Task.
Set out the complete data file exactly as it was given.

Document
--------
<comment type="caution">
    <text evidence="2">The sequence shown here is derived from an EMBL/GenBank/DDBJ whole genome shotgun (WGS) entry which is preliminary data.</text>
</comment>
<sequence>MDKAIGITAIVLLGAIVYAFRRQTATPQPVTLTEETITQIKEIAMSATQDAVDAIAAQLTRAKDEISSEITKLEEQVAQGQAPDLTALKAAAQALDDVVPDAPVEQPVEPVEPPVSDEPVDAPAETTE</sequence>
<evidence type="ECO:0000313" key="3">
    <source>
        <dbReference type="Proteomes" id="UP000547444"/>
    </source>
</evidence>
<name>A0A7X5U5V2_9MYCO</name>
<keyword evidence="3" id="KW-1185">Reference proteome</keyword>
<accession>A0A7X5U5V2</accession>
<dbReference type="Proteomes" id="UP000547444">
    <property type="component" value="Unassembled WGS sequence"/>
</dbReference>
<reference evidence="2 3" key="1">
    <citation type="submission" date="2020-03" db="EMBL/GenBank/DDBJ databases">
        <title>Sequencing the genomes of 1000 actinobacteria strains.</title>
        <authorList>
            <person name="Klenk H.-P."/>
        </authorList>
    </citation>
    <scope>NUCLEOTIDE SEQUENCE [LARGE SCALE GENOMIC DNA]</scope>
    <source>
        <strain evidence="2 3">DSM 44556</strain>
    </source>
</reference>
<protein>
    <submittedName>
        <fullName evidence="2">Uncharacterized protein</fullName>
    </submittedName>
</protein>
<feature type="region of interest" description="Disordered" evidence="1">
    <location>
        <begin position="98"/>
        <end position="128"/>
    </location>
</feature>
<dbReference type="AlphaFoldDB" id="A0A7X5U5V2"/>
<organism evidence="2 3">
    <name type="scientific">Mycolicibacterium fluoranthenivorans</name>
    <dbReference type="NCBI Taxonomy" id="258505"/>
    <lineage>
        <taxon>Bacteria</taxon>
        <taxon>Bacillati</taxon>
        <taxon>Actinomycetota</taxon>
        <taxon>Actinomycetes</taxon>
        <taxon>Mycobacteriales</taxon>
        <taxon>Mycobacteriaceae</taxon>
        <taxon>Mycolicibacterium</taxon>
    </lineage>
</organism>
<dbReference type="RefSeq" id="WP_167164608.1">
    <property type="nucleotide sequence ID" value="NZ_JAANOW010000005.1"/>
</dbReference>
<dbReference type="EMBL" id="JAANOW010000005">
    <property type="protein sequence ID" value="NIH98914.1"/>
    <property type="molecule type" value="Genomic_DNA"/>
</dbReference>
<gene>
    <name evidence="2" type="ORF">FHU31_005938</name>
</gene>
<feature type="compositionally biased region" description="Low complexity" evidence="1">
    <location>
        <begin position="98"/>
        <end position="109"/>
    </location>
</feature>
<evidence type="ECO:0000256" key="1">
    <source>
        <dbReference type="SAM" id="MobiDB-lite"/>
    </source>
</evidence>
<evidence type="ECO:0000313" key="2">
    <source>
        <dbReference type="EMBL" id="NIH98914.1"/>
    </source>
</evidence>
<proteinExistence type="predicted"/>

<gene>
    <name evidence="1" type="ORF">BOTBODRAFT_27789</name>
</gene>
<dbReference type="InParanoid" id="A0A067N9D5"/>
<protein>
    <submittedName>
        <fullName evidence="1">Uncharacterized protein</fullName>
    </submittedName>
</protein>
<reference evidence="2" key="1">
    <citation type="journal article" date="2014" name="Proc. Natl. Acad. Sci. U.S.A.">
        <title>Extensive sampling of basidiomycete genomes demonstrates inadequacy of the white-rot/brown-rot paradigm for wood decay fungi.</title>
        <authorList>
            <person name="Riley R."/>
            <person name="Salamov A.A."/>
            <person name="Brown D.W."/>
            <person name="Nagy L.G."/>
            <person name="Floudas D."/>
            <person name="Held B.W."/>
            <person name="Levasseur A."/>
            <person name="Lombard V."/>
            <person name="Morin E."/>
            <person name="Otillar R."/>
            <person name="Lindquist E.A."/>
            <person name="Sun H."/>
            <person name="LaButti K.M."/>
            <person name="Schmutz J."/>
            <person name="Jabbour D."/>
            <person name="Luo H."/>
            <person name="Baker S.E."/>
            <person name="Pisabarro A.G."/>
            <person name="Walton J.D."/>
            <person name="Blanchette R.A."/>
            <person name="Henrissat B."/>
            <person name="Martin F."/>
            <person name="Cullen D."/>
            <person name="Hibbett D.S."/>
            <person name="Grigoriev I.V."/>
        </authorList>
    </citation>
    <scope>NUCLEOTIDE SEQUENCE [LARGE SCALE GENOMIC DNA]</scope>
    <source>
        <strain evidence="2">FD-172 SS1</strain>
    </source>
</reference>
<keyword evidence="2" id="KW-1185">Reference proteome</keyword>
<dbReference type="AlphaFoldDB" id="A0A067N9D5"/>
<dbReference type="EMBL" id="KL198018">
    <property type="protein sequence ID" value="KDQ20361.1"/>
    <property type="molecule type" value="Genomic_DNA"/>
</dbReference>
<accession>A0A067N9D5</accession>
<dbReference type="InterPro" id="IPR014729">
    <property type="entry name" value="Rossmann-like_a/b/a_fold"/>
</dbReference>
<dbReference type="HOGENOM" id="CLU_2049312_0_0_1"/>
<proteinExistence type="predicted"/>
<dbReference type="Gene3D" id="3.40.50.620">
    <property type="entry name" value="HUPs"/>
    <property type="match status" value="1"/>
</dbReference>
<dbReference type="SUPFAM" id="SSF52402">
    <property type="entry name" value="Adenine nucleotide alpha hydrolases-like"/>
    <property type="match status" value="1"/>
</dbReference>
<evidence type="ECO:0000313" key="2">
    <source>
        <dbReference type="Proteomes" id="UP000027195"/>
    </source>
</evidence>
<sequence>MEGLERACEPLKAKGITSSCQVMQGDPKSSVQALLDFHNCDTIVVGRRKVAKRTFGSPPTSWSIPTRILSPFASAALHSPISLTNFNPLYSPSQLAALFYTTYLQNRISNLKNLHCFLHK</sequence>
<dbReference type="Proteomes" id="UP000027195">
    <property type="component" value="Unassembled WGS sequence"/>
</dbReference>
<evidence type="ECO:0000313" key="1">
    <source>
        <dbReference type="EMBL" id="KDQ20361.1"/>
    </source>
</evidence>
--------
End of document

<comment type="caution">
    <text evidence="2">The sequence shown here is derived from an EMBL/GenBank/DDBJ whole genome shotgun (WGS) entry which is preliminary data.</text>
</comment>
<sequence>MDKAIGITAIVLLGAIVYAFRRQTATPQPVTLTEETITQIKEIAMSATQDAVDAIAAQLTRAKDEISSEITKLEEQVAQGQAPDLTALKAAAQALDDVVPDAPVEQPVEPVEPPVSDEPVDAPAETTE</sequence>
<evidence type="ECO:0000313" key="3">
    <source>
        <dbReference type="Proteomes" id="UP000547444"/>
    </source>
</evidence>
<name>A0A7X5U5V2_9MYCO</name>
<keyword evidence="3" id="KW-1185">Reference proteome</keyword>
<accession>A0A7X5U5V2</accession>
<dbReference type="Proteomes" id="UP000547444">
    <property type="component" value="Unassembled WGS sequence"/>
</dbReference>
<reference evidence="2 3" key="1">
    <citation type="submission" date="2020-03" db="EMBL/GenBank/DDBJ databases">
        <title>Sequencing the genomes of 1000 actinobacteria strains.</title>
        <authorList>
            <person name="Klenk H.-P."/>
        </authorList>
    </citation>
    <scope>NUCLEOTIDE SEQUENCE [LARGE SCALE GENOMIC DNA]</scope>
    <source>
        <strain evidence="2 3">DSM 44556</strain>
    </source>
</reference>
<protein>
    <submittedName>
        <fullName evidence="2">Uncharacterized protein</fullName>
    </submittedName>
</protein>
<feature type="region of interest" description="Disordered" evidence="1">
    <location>
        <begin position="98"/>
        <end position="128"/>
    </location>
</feature>
<dbReference type="AlphaFoldDB" id="A0A7X5U5V2"/>
<organism evidence="2 3">
    <name type="scientific">Mycolicibacterium fluoranthenivorans</name>
    <dbReference type="NCBI Taxonomy" id="258505"/>
    <lineage>
        <taxon>Bacteria</taxon>
        <taxon>Bacillati</taxon>
        <taxon>Actinomycetota</taxon>
        <taxon>Actinomycetes</taxon>
        <taxon>Mycobacteriales</taxon>
        <taxon>Mycobacteriaceae</taxon>
        <taxon>Mycolicibacterium</taxon>
    </lineage>
</organism>
<dbReference type="RefSeq" id="WP_167164608.1">
    <property type="nucleotide sequence ID" value="NZ_JAANOW010000005.1"/>
</dbReference>
<dbReference type="EMBL" id="JAANOW010000005">
    <property type="protein sequence ID" value="NIH98914.1"/>
    <property type="molecule type" value="Genomic_DNA"/>
</dbReference>
<gene>
    <name evidence="2" type="ORF">FHU31_005938</name>
</gene>
<feature type="compositionally biased region" description="Low complexity" evidence="1">
    <location>
        <begin position="98"/>
        <end position="109"/>
    </location>
</feature>
<evidence type="ECO:0000256" key="1">
    <source>
        <dbReference type="SAM" id="MobiDB-lite"/>
    </source>
</evidence>
<evidence type="ECO:0000313" key="2">
    <source>
        <dbReference type="EMBL" id="NIH98914.1"/>
    </source>
</evidence>
<proteinExistence type="predicted"/>

<gene>
    <name evidence="1" type="ORF">BOTBODRAFT_27789</name>
</gene>
<dbReference type="InParanoid" id="A0A067N9D5"/>
<protein>
    <submittedName>
        <fullName evidence="1">Uncharacterized protein</fullName>
    </submittedName>
</protein>
<reference evidence="2" key="1">
    <citation type="journal article" date="2014" name="Proc. Natl. Acad. Sci. U.S.A.">
        <title>Extensive sampling of basidiomycete genomes demonstrates inadequacy of the white-rot/brown-rot paradigm for wood decay fungi.</title>
        <authorList>
            <person name="Riley R."/>
            <person name="Salamov A.A."/>
            <person name="Brown D.W."/>
            <person name="Nagy L.G."/>
            <person name="Floudas D."/>
            <person name="Held B.W."/>
            <person name="Levasseur A."/>
            <person name="Lombard V."/>
            <person name="Morin E."/>
            <person name="Otillar R."/>
            <person name="Lindquist E.A."/>
            <person name="Sun H."/>
            <person name="LaButti K.M."/>
            <person name="Schmutz J."/>
            <person name="Jabbour D."/>
            <person name="Luo H."/>
            <person name="Baker S.E."/>
            <person name="Pisabarro A.G."/>
            <person name="Walton J.D."/>
            <person name="Blanchette R.A."/>
            <person name="Henrissat B."/>
            <person name="Martin F."/>
            <person name="Cullen D."/>
            <person name="Hibbett D.S."/>
            <person name="Grigoriev I.V."/>
        </authorList>
    </citation>
    <scope>NUCLEOTIDE SEQUENCE [LARGE SCALE GENOMIC DNA]</scope>
    <source>
        <strain evidence="2">FD-172 SS1</strain>
    </source>
</reference>
<keyword evidence="2" id="KW-1185">Reference proteome</keyword>
<dbReference type="AlphaFoldDB" id="A0A067N9D5"/>
<dbReference type="EMBL" id="KL198018">
    <property type="protein sequence ID" value="KDQ20361.1"/>
    <property type="molecule type" value="Genomic_DNA"/>
</dbReference>
<accession>A0A067N9D5</accession>
<dbReference type="InterPro" id="IPR014729">
    <property type="entry name" value="Rossmann-like_a/b/a_fold"/>
</dbReference>
<dbReference type="HOGENOM" id="CLU_2049312_0_0_1"/>
<proteinExistence type="predicted"/>
<dbReference type="Gene3D" id="3.40.50.620">
    <property type="entry name" value="HUPs"/>
    <property type="match status" value="1"/>
</dbReference>
<dbReference type="SUPFAM" id="SSF52402">
    <property type="entry name" value="Adenine nucleotide alpha hydrolases-like"/>
    <property type="match status" value="1"/>
</dbReference>
<evidence type="ECO:0000313" key="2">
    <source>
        <dbReference type="Proteomes" id="UP000027195"/>
    </source>
</evidence>
<sequence>MEGLERACEPLKAKGITSSCQVMQGDPKSSVQALLDFHNCDTIVVGRRKVAKRTFGSPPTSWSIPTRILSPFASAALHSPISLTNFNPLYSPSQLAALFYTTYLQNRISNLKNLHCFLHK</sequence>
<dbReference type="Proteomes" id="UP000027195">
    <property type="component" value="Unassembled WGS sequence"/>
</dbReference>
<evidence type="ECO:0000313" key="1">
    <source>
        <dbReference type="EMBL" id="KDQ20361.1"/>
    </source>
</evidence>